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Trained and qualified to respond to emergencies, with a principal focus on saving lives, paramedics are nowadays fielding ridiculous callouts, like taking blood pressure or assisting a person with a plaster. This dismissive treatment being only the tip of the proverbial iceberg.
As explained by a collection of EMS businesses servicing the area, comprising of ER24 EMS, TRIVS Medical Services – Private Ambulance, and KwaZulu-Natal Private Ambulance, whom all state that with resources already stretched through pointless prank calls and issues totally unrelated to medical emergencies, people need to stop abusing this invaluable medical service.
ER24 EMS manager Willem Rossouw elaborates further. “One of the latest trends are youngsters who have started working and got medical aid, calling an ambulance out and when paramedics arrive, the individual will ask the paramedics to check their blood pressure, simply to show off to their friends as to show what their medical aid pays for.”
This costly trend, unfortunately, is not isolated to just youngsters. Elderly residents are well known for calling out paramedics merely to have their blood pressure tested.
Adding to this, TRIVS Medical Services Private Ambulance manager, Duresha Jugernath, says people are also calling out paramedics to their homes in a state of emergency, only to request oxygen when the EMS staff arrive. Further stating, these people often then refuse to be taken to hospital for treatment and care. “Hospitals do full medical treatment. Whereas, Emergency Medical Services do not preform X-Rays or assessments for patients. Once an ambulance is dispatched, a patient needs to be taken to hospital.”
While contacting an ambulance for some oxygen or a quick medical assessment might sound ridiculous to many, Jugernath explains this form of dismissive timewasting regularly occurs with people from all walks of life guilty of these acts.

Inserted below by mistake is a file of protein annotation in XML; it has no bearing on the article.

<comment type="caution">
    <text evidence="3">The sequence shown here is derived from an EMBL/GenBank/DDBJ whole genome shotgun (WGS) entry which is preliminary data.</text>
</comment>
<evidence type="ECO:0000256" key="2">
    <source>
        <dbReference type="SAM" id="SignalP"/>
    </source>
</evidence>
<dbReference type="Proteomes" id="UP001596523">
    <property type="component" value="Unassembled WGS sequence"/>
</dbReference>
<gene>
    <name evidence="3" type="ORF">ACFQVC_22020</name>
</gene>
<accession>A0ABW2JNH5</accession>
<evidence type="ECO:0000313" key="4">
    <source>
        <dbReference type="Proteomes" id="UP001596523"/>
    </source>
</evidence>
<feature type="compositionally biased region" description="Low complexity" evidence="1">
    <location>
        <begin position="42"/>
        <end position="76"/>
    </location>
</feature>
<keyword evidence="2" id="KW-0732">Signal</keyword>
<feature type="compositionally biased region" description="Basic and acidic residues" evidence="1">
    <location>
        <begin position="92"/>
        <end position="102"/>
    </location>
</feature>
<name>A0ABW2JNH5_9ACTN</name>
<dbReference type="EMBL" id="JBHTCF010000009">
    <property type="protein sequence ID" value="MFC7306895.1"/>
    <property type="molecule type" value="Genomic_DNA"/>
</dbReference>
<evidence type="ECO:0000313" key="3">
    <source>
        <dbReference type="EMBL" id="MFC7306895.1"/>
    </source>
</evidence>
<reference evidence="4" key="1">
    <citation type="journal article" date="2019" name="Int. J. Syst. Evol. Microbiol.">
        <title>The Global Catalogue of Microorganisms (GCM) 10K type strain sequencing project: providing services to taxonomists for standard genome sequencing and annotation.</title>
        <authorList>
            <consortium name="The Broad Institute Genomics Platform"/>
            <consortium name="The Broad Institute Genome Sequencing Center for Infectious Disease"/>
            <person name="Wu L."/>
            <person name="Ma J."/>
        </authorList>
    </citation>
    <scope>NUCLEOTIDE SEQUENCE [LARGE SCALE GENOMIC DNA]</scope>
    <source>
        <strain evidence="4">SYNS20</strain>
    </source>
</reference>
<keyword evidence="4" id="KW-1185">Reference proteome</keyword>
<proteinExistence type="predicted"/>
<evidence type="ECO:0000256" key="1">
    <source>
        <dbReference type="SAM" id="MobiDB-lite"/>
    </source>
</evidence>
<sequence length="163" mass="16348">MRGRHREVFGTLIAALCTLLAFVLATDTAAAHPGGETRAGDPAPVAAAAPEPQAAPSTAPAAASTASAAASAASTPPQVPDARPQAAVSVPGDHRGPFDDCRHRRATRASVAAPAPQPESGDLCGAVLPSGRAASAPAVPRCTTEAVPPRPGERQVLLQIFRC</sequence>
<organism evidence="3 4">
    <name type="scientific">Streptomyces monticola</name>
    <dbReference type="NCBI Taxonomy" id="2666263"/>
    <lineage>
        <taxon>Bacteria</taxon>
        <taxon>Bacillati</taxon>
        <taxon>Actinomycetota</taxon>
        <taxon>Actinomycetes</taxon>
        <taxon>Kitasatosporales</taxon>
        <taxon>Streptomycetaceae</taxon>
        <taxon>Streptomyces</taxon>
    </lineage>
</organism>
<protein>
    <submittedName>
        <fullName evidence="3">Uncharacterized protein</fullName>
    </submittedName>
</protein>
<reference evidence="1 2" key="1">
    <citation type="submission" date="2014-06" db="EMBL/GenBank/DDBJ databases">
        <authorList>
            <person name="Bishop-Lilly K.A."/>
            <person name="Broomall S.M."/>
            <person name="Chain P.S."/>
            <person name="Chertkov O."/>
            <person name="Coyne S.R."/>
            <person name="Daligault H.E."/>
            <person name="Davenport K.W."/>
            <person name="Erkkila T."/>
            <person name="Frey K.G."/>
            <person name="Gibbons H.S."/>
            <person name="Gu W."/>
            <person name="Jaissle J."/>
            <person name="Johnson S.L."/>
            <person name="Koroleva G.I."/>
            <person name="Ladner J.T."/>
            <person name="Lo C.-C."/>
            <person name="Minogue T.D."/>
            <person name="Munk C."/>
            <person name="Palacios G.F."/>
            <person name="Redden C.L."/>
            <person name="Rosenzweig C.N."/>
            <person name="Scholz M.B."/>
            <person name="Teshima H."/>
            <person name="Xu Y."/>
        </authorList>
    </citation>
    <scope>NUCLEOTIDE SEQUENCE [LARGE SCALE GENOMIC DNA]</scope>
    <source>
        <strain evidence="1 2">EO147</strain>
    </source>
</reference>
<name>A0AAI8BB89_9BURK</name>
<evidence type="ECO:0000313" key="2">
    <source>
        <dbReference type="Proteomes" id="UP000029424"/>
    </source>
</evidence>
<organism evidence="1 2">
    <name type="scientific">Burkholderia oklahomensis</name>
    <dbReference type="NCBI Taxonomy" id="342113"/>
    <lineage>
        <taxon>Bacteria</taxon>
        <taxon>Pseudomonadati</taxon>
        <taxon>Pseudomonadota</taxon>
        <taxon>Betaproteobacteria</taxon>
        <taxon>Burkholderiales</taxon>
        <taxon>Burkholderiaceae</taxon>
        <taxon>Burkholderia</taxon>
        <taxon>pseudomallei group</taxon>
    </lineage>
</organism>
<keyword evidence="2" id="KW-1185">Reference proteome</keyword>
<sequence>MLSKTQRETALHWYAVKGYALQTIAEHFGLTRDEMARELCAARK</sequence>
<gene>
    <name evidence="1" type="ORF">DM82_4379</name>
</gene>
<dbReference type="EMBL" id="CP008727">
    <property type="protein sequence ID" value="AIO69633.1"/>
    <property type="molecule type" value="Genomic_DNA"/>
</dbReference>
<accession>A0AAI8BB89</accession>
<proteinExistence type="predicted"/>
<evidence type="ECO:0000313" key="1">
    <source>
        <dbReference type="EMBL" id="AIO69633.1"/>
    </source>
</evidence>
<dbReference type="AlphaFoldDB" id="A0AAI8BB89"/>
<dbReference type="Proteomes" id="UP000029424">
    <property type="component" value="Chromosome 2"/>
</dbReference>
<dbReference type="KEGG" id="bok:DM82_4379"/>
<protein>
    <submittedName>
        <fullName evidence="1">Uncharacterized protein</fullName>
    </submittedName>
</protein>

Another popular trend, Rossouw explains, is people calling multiple EMS providers to their home, seeing who arrives at the address first to attend to their issue. This, he highlights, happens in Newcastle, Ladysmith, and neighbouring towns and is not a problem solely found in distant cities.
In addition to this, Rossouw adds that further strain is placed on resources as various EMS services are often called to the same collision. Stating that the public will contact EMS personnel reporting a major collision, claiming people are scattered all over the road and are busy dying. Yet, once multiple ambulances arrive, this is not the case.
Thinking people could not waste anymore of paramedics time, according to KwaZulu-Natal Private Ambulance’s Debbie Gafney, “I have had people calling us to come out because they have fallen out of bed and want to be put back.” Then there are the pranks calls, she says, which also plagues EMS companies. “We get calls where people play the fool and claim there is a major collision in Mdakane (just outside of Osizweni) and people are dying. It is a 40-minute drive there and when we get there, there is often nothing at all. The problem with this is, if there is a real emergency in town, who is going to respond if there is no one available because of these types of calls?”
On the topic of prank calls and people misusing EMS personnel for non-emergency-related issues, certain households and areas are being red-flagged. Gafney says this is unfortunate, as paramedics might think twice before responding in times of an actual emergency, simply due to the constant abuse of the services offered.
Therefore to correct any misunderstanding of when to call an ambulance, according to the three EMS professionals, the following are great guidelines:
- Multiple injuries
- Gunshot wounds and stabbings
- Heart attacks
- Chest pains
- Difficulty in breathing
- Overdose of medication or accidental intake of poisonous substances
- Any medical emergency involving a child
- Most burn wounds
- Possible drownings
In other words, back pain or a headache do not require the services of a qualified paramedic but rather a trip to your family doctor or Dischem.
Suppose you feel ill and can get to the doctor. In that case, you are encouraged to do so, especially as medical aids do not often cover ambulance trips to the hospital if it is not a medical emergency. This means you are liable for the costs of an ambulance trip when medical aids do not cover the financial requirements.
When looking at how specific individuals are misusing the services of the EMS sector, what are your thoughts?
Share your views in the comment section below.